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While most Android phones, tablets, and other devices are powered by ARM-based processors, there are a growing number of Android devices with Intel inside. After reviewing a few recent tablets with Intel Atom Bay Trail chips, I’m convinced that Intel has largely caught up with ARM in the mobile space: tablets like the Asus MeMO Pad 8 and Transformer Pad TF103C offer long battery life and speedy performance.

But while most Android apps can run on devices with Intel chips, Intel is at a disadvantage with some native apps that weren’t optimized for its chip architecture, since those apps have to run on a compatibility layer… so they don’t run as quickly as they could.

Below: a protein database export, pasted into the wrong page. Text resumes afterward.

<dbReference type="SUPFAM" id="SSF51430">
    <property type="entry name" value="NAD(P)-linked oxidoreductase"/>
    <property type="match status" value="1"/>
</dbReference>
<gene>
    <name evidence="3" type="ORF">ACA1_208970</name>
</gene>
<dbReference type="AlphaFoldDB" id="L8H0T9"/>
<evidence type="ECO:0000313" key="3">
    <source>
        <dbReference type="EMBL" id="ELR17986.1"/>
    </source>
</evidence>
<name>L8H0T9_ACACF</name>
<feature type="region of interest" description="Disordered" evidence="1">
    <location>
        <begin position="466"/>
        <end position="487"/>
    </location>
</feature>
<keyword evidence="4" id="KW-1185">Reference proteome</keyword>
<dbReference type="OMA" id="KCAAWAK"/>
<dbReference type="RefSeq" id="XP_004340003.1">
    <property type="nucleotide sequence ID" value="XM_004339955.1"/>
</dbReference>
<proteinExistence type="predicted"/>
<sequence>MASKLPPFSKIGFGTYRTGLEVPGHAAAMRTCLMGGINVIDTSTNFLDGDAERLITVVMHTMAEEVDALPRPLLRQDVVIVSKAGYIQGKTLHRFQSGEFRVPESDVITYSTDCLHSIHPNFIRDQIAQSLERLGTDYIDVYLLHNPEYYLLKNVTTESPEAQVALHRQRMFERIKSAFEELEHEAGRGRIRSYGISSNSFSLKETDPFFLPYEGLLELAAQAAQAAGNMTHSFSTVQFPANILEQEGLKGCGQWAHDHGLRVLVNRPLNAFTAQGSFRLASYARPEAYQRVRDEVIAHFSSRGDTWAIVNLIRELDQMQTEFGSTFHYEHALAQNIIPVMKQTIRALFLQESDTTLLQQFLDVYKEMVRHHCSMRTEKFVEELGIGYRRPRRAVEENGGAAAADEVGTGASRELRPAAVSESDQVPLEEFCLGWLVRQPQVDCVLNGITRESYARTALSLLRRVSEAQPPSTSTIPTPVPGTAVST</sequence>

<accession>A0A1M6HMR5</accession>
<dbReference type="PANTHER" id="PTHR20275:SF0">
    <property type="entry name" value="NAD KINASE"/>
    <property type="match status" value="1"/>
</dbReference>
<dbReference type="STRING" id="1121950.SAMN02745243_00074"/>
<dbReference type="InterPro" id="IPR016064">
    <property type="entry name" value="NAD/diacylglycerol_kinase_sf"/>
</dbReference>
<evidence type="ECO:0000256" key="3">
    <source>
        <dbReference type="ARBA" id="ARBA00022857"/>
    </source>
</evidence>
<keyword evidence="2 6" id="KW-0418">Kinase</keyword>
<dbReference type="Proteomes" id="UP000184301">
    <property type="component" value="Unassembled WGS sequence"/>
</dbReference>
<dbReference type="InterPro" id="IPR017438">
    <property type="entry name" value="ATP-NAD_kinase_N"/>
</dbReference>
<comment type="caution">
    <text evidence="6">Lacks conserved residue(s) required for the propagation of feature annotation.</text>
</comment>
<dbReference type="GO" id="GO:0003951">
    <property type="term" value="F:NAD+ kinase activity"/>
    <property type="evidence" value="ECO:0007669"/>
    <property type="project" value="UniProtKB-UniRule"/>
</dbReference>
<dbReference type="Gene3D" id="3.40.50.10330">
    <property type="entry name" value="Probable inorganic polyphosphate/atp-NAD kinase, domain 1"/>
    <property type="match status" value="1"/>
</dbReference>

So Intel is trying to encourage app developers to create Android apps that are optimized for its chips. And as part of that effort, the company announced today that it’s partnering with Unity to let over 2.9 million registered developers use the popular 2D and 3D graphics engine to create native Android games and other apps optimized for Intel chips.


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4 replies on “Lilbits (8-20-2014): Intel partners with Unity to court Android game developers”

    1. Yes, but that’s not the only consideration… The entire device costs also factor and that’s something Intel has only recently started to seriously address by making it a lot easier for OEMs to source parts for their Intel based devices and thus help reduce total costs…

      While they’re soon start releasing the 14nm FAB updates that should further help reduce unit costs from the present 22nm FAB…

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